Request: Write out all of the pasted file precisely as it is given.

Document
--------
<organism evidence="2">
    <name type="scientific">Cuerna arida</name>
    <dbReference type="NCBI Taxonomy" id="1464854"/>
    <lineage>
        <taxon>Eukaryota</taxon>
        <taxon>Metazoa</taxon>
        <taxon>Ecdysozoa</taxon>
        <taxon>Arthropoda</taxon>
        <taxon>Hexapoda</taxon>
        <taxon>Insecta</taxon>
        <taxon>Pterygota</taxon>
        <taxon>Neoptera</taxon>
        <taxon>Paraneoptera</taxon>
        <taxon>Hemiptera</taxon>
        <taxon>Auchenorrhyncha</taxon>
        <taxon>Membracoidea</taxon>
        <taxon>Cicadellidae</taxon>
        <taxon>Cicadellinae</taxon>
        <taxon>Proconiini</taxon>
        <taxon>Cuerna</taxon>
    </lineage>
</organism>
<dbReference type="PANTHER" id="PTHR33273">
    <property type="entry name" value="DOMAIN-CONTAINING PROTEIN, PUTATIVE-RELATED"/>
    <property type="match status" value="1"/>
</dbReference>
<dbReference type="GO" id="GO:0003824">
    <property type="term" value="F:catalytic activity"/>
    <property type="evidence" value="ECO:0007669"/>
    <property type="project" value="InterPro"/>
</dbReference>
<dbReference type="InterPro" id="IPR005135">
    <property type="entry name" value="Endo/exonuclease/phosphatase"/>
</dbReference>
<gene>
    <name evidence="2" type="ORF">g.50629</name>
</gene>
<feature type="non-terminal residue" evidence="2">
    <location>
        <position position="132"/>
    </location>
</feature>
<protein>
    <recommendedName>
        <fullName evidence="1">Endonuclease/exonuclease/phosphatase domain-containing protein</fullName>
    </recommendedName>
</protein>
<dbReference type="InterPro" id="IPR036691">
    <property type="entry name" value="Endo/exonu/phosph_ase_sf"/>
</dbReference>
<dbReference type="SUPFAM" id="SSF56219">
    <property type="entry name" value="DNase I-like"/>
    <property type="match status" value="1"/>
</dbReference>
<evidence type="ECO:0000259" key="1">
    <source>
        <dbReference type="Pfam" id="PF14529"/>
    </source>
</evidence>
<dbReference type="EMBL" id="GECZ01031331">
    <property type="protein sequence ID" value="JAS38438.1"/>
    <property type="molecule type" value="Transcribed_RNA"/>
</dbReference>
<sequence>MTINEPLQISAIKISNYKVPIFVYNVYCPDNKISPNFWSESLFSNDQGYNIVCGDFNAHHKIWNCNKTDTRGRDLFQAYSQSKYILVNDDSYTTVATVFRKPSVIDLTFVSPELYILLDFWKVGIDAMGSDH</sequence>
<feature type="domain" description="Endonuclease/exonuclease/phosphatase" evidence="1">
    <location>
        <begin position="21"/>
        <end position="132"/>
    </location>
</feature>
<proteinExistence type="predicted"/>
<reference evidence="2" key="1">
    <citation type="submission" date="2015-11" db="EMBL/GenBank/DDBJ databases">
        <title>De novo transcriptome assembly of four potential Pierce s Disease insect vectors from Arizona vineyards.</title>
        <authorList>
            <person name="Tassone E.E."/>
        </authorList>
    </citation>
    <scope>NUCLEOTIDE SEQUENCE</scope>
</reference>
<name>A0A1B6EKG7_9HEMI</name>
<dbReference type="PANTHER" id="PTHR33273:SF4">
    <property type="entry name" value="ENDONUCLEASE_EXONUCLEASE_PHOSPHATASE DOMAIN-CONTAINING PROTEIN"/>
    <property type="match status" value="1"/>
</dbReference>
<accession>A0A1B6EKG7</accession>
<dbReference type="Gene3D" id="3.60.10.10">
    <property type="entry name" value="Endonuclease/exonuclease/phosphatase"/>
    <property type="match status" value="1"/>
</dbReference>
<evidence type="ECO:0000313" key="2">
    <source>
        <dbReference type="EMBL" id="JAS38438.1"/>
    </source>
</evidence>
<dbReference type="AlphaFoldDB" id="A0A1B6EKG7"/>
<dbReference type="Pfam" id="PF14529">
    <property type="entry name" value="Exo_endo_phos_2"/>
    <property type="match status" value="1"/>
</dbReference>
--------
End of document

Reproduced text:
<organism evidence="2">
    <name type="scientific">Cuerna arida</name>
    <dbReference type="NCBI Taxonomy" id="1464854"/>
    <lineage>
        <taxon>Eukaryota</taxon>
        <taxon>Metazoa</taxon>
        <taxon>Ecdysozoa</taxon>
        <taxon>Arthropoda</taxon>
        <taxon>Hexapoda</taxon>
        <taxon>Insecta</taxon>
        <taxon>Pterygota</taxon>
        <taxon>Neoptera</taxon>
        <taxon>Paraneoptera</taxon>
        <taxon>Hemiptera</taxon>
        <taxon>Auchenorrhyncha</taxon>
        <taxon>Membracoidea</taxon>
        <taxon>Cicadellidae</taxon>
        <taxon>Cicadellinae</taxon>
        <taxon>Proconiini</taxon>
        <taxon>Cuerna</taxon>
    </lineage>
</organism>
<dbReference type="PANTHER" id="PTHR33273">
    <property type="entry name" value="DOMAIN-CONTAINING PROTEIN, PUTATIVE-RELATED"/>
    <property type="match status" value="1"/>
</dbReference>
<dbReference type="GO" id="GO:0003824">
    <property type="term" value="F:catalytic activity"/>
    <property type="evidence" value="ECO:0007669"/>
    <property type="project" value="InterPro"/>
</dbReference>
<dbReference type="InterPro" id="IPR005135">
    <property type="entry name" value="Endo/exonuclease/phosphatase"/>
</dbReference>
<gene>
    <name evidence="2" type="ORF">g.50629</name>
</gene>
<feature type="non-terminal residue" evidence="2">
    <location>
        <position position="132"/>
    </location>
</feature>
<protein>
    <recommendedName>
        <fullName evidence="1">Endonuclease/exonuclease/phosphatase domain-containing protein</fullName>
    </recommendedName>
</protein>
<dbReference type="InterPro" id="IPR036691">
    <property type="entry name" value="Endo/exonu/phosph_ase_sf"/>
</dbReference>
<dbReference type="SUPFAM" id="SSF56219">
    <property type="entry name" value="DNase I-like"/>
    <property type="match status" value="1"/>
</dbReference>
<evidence type="ECO:0000259" key="1">
    <source>
        <dbReference type="Pfam" id="PF14529"/>
    </source>
</evidence>
<dbReference type="EMBL" id="GECZ01031331">
    <property type="protein sequence ID" value="JAS38438.1"/>
    <property type="molecule type" value="Transcribed_RNA"/>
</dbReference>
<sequence>MTINEPLQISAIKISNYKVPIFVYNVYCPDNKISPNFWSESLFSNDQGYNIVCGDFNAHHKIWNCNKTDTRGRDLFQAYSQSKYILVNDDSYTTVATVFRKPSVIDLTFVSPELYILLDFWKVGIDAMGSDH</sequence>
<feature type="domain" description="Endonuclease/exonuclease/phosphatase" evidence="1">
    <location>
        <begin position="21"/>
        <end position="132"/>
    </location>
</feature>
<proteinExistence type="predicted"/>
<reference evidence="2" key="1">
    <citation type="submission" date="2015-11" db="EMBL/GenBank/DDBJ databases">
        <title>De novo transcriptome assembly of four potential Pierce s Disease insect vectors from Arizona vineyards.</title>
        <authorList>
            <person name="Tassone E.E."/>
        </authorList>
    </citation>
    <scope>NUCLEOTIDE SEQUENCE</scope>
</reference>
<name>A0A1B6EKG7_9HEMI</name>
<dbReference type="PANTHER" id="PTHR33273:SF4">
    <property type="entry name" value="ENDONUCLEASE_EXONUCLEASE_PHOSPHATASE DOMAIN-CONTAINING PROTEIN"/>
    <property type="match status" value="1"/>
</dbReference>
<accession>A0A1B6EKG7</accession>
<dbReference type="Gene3D" id="3.60.10.10">
    <property type="entry name" value="Endonuclease/exonuclease/phosphatase"/>
    <property type="match status" value="1"/>
</dbReference>
<evidence type="ECO:0000313" key="2">
    <source>
        <dbReference type="EMBL" id="JAS38438.1"/>
    </source>
</evidence>
<dbReference type="AlphaFoldDB" id="A0A1B6EKG7"/>
<dbReference type="Pfam" id="PF14529">
    <property type="entry name" value="Exo_endo_phos_2"/>
    <property type="match status" value="1"/>
</dbReference>